The Crow (1994) dir. Alex Proyas


There was no better time to be a fan of dark graphic novels and comic books than the ’80s and ’90s. Not only did you have the “big names” in adult-oriented graphic novels, including Watchmen, V for Vendetta and The Dark Knight Returns, but you also had some more obscure titles that were heavily overlooked by the mass audience, including From Hell, Teenage Mutant Ninja Turtles (before they became watered down stories for kids) and the underrated The Crow. These dark and violent tales were centered to bring back the adult demographic to the comic book world, and in suit, Hollywood followed with their adaptions of these novels, my personal favorite being 1994’s The Crow. Set in a gothic, steampunk-inspired world, The Crow stars Brandon Lee in his (unfortunate and way too soon) final role as Eric Draven, our goth, industrial punk rocker anti-hero. A year after Eric and his fiancee Shelly (Sofia Shinas) are brutally murdered and left to die in the streets of Detroit one day before Halloween, Eric is resurrected by a crow to carry out revenge on his murderers and anyone connected to his and his fiancees death. Having been given incredible strength and the power of regeneration, Eric spends a full night going through a list of gang members as a spirit of vengeance and retribution.

In making his mainstream Hollywood debut, director Alex Proyas really hit it big with The Crow. Proyas creates a surrealist, dark and brooding version of Detroit. Much like Tim Burton’s Gotham in his Batman films, this adds a steampunk atmosphere that was prevalent throughout the ’90s, only Proyas did it best. Taking what he learned from The Crow, he went on to direct a CRIMINALLY underrated science fiction gem entitled Dark City, which everyone should see. Traveling through the grim landscape as Eric Draven is the late and great Brandon Lee, who embodies perfectly a spirit out for revenge. As a ghost from the past, Brandon Lee makes this mysterious embodiment of revenge a truly horrific being, even if you are rooting for him every step of the way, making him one of the ’90s’ greatest anti-heroes. As The Crow became a hit with audiences and critics, more films followed suit with the anti-hero protagonist and gothic setting, giving other comic book adaptions like Spawn and Blade an opportunity to actually be made in the first place. Nowadays, The Crow’s influence is definitely still being felt, with dark and brooding films like Christopher Nolan’s The Dark Knight series and other classic graphic novels of the time including V for Vendetta and Watchmen being made into films. I honestly don’t think these films would have been made if it wasn’t for The Crow‘s success. If you love good revenge stories, this one’s for you!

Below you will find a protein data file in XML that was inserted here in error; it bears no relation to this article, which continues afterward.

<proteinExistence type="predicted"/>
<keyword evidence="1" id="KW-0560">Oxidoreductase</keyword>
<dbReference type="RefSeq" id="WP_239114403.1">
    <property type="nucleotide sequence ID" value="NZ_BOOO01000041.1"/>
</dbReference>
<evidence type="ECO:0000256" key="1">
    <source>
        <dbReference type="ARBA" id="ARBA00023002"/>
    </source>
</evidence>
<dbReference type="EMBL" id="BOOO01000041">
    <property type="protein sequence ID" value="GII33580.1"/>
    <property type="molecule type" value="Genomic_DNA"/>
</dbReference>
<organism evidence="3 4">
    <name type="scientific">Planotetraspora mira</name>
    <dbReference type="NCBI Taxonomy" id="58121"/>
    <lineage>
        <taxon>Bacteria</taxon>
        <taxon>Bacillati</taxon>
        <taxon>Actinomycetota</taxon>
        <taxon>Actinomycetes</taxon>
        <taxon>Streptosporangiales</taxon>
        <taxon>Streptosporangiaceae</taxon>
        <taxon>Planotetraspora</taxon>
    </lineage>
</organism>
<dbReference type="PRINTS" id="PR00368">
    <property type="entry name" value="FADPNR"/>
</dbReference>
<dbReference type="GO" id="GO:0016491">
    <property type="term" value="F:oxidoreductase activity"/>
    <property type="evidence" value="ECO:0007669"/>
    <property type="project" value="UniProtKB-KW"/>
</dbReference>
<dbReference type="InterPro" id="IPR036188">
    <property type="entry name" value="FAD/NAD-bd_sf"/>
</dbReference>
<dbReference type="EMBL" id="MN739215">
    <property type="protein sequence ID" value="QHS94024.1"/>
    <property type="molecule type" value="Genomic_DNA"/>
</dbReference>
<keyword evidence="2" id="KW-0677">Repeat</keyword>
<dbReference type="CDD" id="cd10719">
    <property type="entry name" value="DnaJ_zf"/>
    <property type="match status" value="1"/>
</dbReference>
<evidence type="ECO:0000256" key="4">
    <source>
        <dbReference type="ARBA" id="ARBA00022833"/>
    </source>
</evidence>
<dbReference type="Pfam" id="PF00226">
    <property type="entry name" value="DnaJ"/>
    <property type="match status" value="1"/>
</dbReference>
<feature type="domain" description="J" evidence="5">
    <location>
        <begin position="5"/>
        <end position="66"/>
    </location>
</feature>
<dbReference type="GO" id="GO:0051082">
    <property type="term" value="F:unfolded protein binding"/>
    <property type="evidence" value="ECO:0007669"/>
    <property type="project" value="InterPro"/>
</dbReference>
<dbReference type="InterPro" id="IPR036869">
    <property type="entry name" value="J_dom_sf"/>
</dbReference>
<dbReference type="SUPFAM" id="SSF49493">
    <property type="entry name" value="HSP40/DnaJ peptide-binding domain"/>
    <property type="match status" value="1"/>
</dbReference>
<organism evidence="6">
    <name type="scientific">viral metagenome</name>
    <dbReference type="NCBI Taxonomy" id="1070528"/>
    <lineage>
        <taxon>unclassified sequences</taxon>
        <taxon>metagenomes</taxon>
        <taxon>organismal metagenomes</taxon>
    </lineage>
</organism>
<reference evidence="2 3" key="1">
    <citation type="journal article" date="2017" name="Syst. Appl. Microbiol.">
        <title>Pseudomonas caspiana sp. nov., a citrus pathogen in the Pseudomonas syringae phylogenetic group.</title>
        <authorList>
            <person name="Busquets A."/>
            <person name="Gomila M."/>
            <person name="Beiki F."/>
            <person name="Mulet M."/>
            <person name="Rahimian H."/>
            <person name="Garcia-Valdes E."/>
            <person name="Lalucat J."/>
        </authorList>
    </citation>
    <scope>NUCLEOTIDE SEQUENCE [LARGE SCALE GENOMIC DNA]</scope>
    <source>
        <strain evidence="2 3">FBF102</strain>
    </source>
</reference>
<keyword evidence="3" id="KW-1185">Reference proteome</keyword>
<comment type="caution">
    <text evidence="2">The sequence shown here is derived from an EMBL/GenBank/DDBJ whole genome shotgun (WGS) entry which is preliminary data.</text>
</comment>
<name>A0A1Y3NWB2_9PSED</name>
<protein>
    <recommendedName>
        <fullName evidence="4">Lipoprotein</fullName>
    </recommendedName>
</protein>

The Crow
dir. Alex Proyas
102 min

Screens Friday, 2/17 @ Coolidge Corner Theatre – midnight!

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